An unpublished opinion of the North Carolina Court of Appeals does not constitute
controlling legal authority. Citation is disfavored, but may be permitted in accordance
with the provisions of Rule 30(e)(3) of the North Carolina Rules of Appellate Procedure.
NORTH CAROLINA COURT OF APPEALS
Filed: 6 January 2009
COLTER BRADLEY STANFIELD, Employee,
I.C. No. 600557
METAL BEVERAGE CONTAINER/
BALL CORPORATION, Employer,
Court of Appeals
SELF-INSURED, SPECIALTY RISK
Appeal by defendant from an Opinion and Award filed 30 January
2008 by the North Carolina Industrial Commission. Heard in the
Court of Appeals 25 September 2008.
Patterson Harkavy, L.L.P., by Henry N. Patterson, Jr., and
Jessica E. Leaven, for plaintiff appellee.
Teague, Campbell, Dennis & Gorham, L.L.P., by Tamara R. Nance,
for defendant appellant.
(“defendant”), appeals from an Opinion and Award of the North
Carolina Industrial Commission (“the Commission”) finding that
injury under the North Carolina Workers’ Compensation Act.
-2Plaintiff was employed by defendant as a spray operator in a
plant devoted primarily to the manufacture of cans for a nearby
brewery. When a coworker was absent, plaintiff would be reassigned
to the position of bodymaker adjuster.
While assigned as a spray
operator, plaintiff worked only on the floor level of the plant;
adjuster, his work station was located on a raised platform. The
bodymaker adjuster normally remained on the platform, but would
descend three or four steps to the floor level whenever necessary
to clear jams in the trimmer machines.
In both his regular job and in the position of bodymaker
adjuster, plaintiff was required to pick up cans when they fell out
of the machines.
The company provided plaintiff with a can hook so
that, especially when working on the floor level as a spray
operator, he would not have to bend over to reach the cans.
However, while working as a bodymaker adjuster, plaintiff was
required to pick up cans that had fallen behind the trimmer into an
area unreachable from the lower level.
To retrieve those cans,
plaintiff would have to squat or crouch down on the platform
because the can hook was not long enough to cover the distance from
the standing position.
On 28 January 2006, plaintiff worked on the night shift and
was assigned to work as a bodymaker adjuster.
One of the bodymaker
machines to which he was assigned that night was pushing cans out
at an angle, causing the trimmer machine to jam more often than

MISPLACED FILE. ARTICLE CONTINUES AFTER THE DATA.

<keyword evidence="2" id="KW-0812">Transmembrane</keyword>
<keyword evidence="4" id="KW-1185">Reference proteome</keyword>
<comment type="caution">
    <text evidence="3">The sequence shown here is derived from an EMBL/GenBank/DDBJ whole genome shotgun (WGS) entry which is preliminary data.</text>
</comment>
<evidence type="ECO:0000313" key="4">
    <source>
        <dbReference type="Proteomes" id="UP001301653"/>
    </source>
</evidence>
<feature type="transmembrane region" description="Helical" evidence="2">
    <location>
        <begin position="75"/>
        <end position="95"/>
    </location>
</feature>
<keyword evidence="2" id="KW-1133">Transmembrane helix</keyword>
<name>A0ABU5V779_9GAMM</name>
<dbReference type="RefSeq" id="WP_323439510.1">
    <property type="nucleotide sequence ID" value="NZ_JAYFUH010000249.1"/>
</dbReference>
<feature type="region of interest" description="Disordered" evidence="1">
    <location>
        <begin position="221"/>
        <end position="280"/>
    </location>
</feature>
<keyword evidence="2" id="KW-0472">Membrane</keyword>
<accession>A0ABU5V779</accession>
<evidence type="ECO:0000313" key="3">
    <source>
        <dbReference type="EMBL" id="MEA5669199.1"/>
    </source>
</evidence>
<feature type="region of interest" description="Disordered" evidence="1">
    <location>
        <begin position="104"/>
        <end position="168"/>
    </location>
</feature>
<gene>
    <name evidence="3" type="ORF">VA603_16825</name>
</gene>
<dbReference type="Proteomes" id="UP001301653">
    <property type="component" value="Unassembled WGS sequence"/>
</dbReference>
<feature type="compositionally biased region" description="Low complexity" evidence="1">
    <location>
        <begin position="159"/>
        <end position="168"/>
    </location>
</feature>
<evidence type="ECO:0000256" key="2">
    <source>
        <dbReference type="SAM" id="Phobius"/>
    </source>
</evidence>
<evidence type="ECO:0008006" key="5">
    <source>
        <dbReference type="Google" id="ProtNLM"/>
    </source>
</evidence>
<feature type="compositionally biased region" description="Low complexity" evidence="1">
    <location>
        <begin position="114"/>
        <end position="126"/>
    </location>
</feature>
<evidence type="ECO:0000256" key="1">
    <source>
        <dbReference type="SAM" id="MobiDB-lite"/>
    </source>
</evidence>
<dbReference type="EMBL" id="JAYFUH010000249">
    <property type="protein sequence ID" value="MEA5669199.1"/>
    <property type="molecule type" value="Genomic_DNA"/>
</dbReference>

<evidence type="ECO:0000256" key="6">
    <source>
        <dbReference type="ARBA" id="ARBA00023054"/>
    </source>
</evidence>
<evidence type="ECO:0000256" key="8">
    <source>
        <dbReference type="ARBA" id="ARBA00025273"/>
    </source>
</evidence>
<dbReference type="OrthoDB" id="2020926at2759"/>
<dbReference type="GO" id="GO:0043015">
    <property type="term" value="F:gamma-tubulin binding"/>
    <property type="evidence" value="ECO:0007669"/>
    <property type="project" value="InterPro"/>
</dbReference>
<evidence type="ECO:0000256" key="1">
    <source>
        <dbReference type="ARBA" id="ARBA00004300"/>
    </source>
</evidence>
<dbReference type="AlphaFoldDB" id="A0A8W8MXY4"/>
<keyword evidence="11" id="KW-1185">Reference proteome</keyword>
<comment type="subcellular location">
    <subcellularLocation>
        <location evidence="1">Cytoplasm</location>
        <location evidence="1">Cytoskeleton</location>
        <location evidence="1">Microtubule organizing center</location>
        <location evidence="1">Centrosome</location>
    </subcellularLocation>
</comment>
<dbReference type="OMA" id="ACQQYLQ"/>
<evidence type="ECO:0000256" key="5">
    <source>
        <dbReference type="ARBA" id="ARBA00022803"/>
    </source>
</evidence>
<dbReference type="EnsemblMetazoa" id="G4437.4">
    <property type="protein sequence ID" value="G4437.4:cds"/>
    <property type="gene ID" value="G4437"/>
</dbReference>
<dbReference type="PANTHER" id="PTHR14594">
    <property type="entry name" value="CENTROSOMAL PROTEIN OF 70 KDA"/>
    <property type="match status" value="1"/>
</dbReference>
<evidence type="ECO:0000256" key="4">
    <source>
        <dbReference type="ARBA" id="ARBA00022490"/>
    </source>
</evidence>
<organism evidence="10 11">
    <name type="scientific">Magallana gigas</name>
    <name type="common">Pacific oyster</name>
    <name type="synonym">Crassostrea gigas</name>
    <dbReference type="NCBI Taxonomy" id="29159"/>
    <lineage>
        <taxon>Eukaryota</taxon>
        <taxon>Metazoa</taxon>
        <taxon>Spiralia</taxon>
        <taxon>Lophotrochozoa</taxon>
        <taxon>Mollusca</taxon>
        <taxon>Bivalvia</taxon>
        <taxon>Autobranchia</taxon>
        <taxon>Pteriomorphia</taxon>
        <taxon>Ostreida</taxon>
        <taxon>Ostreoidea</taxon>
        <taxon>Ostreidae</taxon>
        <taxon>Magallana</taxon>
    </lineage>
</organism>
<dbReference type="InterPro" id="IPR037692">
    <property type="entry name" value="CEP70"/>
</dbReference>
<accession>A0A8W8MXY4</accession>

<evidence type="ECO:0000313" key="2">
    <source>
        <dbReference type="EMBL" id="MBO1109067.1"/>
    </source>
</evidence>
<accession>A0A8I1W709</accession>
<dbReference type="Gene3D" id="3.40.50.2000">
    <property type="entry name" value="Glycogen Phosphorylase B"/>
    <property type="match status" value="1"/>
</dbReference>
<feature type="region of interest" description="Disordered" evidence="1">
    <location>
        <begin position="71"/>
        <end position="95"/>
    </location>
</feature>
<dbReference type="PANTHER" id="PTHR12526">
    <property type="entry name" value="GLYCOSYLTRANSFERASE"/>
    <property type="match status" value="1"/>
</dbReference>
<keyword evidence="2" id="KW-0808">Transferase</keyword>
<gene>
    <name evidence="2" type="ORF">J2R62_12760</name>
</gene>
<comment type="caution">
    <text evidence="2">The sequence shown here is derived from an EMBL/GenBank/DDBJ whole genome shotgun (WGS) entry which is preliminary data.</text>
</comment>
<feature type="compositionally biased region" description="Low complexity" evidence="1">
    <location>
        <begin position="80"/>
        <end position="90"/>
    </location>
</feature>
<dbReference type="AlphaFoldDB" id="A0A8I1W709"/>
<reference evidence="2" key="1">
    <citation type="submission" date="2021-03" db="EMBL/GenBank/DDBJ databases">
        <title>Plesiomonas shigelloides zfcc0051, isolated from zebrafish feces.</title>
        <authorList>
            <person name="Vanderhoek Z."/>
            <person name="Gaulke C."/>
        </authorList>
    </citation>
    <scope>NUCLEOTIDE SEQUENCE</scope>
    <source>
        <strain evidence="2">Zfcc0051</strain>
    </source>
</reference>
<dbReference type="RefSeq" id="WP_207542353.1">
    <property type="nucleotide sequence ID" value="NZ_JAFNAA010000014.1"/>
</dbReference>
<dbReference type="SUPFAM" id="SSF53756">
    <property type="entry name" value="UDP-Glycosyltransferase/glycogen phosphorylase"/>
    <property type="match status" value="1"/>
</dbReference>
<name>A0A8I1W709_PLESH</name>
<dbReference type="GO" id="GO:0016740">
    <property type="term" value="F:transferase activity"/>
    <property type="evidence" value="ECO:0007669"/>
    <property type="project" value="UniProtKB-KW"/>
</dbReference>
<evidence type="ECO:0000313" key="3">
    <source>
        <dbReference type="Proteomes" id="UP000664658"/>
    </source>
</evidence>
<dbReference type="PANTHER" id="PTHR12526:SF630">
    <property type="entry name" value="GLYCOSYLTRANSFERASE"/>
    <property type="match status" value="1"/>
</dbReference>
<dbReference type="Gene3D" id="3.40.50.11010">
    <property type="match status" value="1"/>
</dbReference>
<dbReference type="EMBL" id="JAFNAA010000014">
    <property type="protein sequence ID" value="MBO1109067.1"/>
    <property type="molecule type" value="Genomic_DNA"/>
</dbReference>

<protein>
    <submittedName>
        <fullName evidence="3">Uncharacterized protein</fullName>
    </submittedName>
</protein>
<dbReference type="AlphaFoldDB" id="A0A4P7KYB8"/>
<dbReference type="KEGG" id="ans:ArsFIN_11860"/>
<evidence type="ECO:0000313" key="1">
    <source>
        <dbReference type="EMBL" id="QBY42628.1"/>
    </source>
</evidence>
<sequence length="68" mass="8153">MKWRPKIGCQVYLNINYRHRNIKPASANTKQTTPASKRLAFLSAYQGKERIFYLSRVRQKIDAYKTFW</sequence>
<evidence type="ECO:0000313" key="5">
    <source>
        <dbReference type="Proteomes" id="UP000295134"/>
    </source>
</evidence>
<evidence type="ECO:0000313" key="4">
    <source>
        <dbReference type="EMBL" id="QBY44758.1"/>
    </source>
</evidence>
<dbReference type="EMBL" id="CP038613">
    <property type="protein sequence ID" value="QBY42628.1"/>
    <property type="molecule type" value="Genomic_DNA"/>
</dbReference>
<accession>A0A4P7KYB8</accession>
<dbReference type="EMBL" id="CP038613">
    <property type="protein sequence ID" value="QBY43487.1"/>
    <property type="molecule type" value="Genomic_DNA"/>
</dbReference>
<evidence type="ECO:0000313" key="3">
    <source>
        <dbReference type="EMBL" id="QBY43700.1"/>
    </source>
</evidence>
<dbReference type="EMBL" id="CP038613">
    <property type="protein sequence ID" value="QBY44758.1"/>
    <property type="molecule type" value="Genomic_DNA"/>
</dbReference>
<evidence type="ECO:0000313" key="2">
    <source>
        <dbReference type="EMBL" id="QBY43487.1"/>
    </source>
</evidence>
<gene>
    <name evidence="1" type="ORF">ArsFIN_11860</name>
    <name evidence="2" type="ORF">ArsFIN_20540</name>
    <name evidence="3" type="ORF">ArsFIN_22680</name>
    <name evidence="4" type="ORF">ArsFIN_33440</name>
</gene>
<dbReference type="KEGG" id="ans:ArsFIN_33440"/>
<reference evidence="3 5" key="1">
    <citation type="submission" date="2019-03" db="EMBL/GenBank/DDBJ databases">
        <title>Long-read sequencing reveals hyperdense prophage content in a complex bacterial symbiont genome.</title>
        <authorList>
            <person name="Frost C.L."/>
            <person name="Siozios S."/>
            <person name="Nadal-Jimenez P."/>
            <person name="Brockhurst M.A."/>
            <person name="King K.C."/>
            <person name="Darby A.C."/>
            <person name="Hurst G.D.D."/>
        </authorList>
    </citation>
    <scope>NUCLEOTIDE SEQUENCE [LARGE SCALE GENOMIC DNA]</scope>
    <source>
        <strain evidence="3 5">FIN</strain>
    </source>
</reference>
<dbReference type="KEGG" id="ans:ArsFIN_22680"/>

-3normal.1 Since the trimmer was jamming so frequently, plaintiff had
to walk down the steps, clear the jam, and pick up fallen cans
repeatedly during his shift.
plaintiff crouched once again to remove fallen cans from behind the
When he stood and turned to walk away, he felt
his knee pop and experienced acute pain which persisted throughout
Plaintiff reported his injury the next day and was
referred to Dr. Joseph Guarino on 2 February 2006.
proved ineffective and plaintiff’s symptoms persisted, defendant
denied liability for his workers’ compensation claim.
subsequently sought the medical opinion of his family doctor, who
ordered a magnetic resonance imaging (“MRI”) and referred him to
Dr. Frank Rowan, an orthopedic surgeon.
Dr. Rowan reviewed the
MRI, which revealed a tear of plaintiff’s lateral meniscus, and
scheduled plaintiff for arthroscopic surgery.
The surgery, which
took place on 21 March 2006, allowed plaintiff to return to his
regular job by 23 April 2006.
However, plaintiff still suffered a
seven percent permanent partial impairment rating to his left leg.
While still recovering from surgery, plaintiff initiated this
workers’ compensation claim by filing a Form 18, alleging injury to
Marlon J. Herring, Jr., a production supervisor employed by
defendant Ball Corporation, testified that over the course of “a
good day” the machines might jam “as few as ten or less” times;
whereas, “on a bad day” they may jam more than forty times. The
Commission found that the “trimmer was jamming every ten minutes or
so.” Extrapolated over a twelve-hour shift, this factual finding
underscores the abnormal frequency with which these jams occurred